That’s a paraphrase from my former colleague and good friend, Simon Rogers, the editor The Guardian’s Datablog. Simon is a true champion of best practise using data in journalism, and here is what he had to say to Chris Elliot, The Guardian’s Readers’ Editor:
First, I think there’s a cultural challenge. Many journalists are arty types who traditionally have thought of anything to do with numbers as ‘research’, rather than journalism. That’s combined with an unwillingness to ask difficult questions about data, or read the notes that get attached to spreadsheets [that journalists receive]. This doesn’t apply to everyone – the specialists know all about this.
I applaud Simon for his frankness. As Suw and I talk about frequently, many of the issues that we deal with in our work are relate to culture. I wrote recently how journalists’ identity is often a barrier to the adoption of technology, and in some ways, technology and statistics are lumped into the same bucket by a number of journalists (unless you’re a stats-junkie sports journalist).
Chris also interviews Ben Goldacre, author of the Bad Science column in The Guardian, for his column about statistics. Ben hits on one of the issues that drives me nuts about my profession, statistics inflation. Sure, we can shout to the hills about a 200% CORRECTION 100% (thanks Vincent) increase in the number of children who have been killed by albino elephants in zoos, but if that dramatic increase is from one child to two children, it’s not really a story. As a journalist, I can spot statistics abuse from a mile off, and I tend to think that many readers can too. Big percentages are always a tip off, especially if the reporter obscures or leaves out the actual figures entirely. Ben also raiss the issue of dealing with relative risk.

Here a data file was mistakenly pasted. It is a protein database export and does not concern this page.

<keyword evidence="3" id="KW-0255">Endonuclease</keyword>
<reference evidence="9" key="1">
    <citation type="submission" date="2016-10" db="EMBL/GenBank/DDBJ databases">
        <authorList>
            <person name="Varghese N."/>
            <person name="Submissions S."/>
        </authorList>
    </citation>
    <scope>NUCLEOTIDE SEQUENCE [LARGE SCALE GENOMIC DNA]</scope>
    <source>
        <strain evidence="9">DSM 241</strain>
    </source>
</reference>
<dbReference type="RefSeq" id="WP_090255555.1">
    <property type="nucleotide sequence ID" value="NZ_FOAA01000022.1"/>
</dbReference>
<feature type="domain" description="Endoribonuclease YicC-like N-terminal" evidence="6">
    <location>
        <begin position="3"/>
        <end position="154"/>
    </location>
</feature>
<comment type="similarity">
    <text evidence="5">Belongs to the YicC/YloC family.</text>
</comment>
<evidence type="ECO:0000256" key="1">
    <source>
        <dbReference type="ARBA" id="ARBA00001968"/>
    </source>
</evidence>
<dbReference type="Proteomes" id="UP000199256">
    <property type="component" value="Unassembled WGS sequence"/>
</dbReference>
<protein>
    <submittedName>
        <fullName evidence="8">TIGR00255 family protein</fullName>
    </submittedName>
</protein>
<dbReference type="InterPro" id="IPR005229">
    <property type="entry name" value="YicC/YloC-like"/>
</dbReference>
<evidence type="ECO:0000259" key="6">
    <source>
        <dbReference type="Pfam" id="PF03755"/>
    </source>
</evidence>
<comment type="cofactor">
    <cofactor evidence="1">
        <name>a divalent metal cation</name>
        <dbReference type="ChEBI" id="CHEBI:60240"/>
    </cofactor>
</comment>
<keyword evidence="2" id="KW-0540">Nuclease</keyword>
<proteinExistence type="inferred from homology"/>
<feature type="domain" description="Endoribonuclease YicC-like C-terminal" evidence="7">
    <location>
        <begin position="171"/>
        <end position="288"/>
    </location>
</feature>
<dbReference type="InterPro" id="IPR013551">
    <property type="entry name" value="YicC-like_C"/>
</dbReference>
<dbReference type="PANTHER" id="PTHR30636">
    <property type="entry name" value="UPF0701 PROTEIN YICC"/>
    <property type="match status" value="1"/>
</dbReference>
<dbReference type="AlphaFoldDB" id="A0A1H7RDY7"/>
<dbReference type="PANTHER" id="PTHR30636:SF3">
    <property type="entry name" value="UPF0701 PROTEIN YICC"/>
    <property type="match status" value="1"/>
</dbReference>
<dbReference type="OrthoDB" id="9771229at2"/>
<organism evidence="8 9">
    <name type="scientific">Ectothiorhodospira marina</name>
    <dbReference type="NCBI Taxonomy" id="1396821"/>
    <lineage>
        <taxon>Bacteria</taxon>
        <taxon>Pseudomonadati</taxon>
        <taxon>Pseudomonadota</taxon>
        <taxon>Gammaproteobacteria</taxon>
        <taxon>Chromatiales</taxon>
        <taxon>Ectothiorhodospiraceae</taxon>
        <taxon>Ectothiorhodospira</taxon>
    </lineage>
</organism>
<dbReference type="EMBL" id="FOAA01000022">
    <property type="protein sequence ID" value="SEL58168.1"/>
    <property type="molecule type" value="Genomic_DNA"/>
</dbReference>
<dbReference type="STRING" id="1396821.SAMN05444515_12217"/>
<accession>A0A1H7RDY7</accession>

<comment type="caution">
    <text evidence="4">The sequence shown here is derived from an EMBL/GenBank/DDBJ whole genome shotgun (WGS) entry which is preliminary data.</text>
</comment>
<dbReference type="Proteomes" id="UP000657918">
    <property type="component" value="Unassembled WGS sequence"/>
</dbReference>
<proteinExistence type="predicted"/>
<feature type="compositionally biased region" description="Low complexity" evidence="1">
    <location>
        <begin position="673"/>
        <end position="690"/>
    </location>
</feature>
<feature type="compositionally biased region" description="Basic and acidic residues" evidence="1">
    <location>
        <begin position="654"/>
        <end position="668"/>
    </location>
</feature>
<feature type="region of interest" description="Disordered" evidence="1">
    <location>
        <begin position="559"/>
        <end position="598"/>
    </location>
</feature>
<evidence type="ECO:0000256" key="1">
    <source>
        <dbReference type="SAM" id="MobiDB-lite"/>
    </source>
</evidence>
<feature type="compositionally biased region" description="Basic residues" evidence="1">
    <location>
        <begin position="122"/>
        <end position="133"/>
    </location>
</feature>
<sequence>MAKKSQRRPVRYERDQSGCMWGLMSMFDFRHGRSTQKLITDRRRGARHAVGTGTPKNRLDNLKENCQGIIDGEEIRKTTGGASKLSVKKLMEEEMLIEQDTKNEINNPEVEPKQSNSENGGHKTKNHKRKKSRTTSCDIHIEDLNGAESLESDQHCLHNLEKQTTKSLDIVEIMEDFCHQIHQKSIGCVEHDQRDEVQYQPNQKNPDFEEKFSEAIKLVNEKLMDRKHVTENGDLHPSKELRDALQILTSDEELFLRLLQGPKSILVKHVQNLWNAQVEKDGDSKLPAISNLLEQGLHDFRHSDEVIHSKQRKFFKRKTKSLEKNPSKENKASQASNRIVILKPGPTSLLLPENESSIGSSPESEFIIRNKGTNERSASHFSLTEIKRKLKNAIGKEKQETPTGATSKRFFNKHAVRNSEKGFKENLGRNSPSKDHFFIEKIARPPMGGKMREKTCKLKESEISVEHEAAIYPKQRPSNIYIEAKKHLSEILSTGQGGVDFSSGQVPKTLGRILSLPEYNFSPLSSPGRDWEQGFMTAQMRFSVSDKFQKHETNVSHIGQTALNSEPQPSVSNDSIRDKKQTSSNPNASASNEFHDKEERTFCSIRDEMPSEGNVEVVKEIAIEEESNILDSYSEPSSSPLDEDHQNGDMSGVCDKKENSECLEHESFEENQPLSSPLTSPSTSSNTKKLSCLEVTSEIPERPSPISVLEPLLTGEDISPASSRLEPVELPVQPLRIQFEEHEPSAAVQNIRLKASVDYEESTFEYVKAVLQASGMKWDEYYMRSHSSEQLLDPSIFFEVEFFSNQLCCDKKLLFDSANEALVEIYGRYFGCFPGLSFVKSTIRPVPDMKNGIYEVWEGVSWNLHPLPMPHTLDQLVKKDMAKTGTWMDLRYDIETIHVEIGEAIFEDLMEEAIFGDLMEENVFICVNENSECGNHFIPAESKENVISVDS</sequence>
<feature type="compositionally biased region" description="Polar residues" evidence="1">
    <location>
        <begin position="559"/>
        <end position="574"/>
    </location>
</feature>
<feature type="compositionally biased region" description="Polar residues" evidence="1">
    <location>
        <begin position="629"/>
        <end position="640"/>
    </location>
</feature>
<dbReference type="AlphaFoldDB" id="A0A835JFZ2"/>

Another issue raised in the article is basic innumeracy in journalism. It’s shocking to see how often journalists conflate mean with median or use mean when it’s actually not representative or skewed by outliers. Mean is a simple average whereas median is a the middle value in a set of values. Depending on your set of numbers, mean and median can diverge by quite a lot. It’s not a hard and fast rule that one is better than the other. It’s worth checking the distribution of values first to decide which one is more representative of the data, and reasonable people can disagree about which one is more representative as Chris Elliot points out in the piece. The problem is that too few journalists know the difference.
There is a comment on the article from a biological scientist that is worth reading:
May I just ask why Journalists don’t have to study a minimum level of statistics before they are employed?
Don’t you people have to have some common level of understanding of the world you live in before you describe it.
“who traditionally have thought of anything to do with numbers as ‘research’, rather than journalism.”
I take (that) means (sic) your writers value writing more than they value understanding what they write about.
I can see why journalists score as well as they do on respect polls.
I’m a biological scientist, I have have had (sic) to study statistics and ethics as part of my training.
I have to take and pass courses on toxins/hazards, clinical ethics, animal ethics and quite a few other courses, every year.
If I were to treat choice of mean, medium or mode as a matter of personal choice I would be torn apart by my referees.
With the number of choices that people have for information, we journalists need to step up our game. We do need to do more to understand the world we live, ask tougher questions and be more serious about the flood of numbers that inundate us everyday. Again, as a journalist, I know when a reporter has written around a hole in their reporting, relating to numbers or not. It’s pretty easy to spot. (I’ve had to do it myself.) It’s foolish to think that our readers can be duped so easily.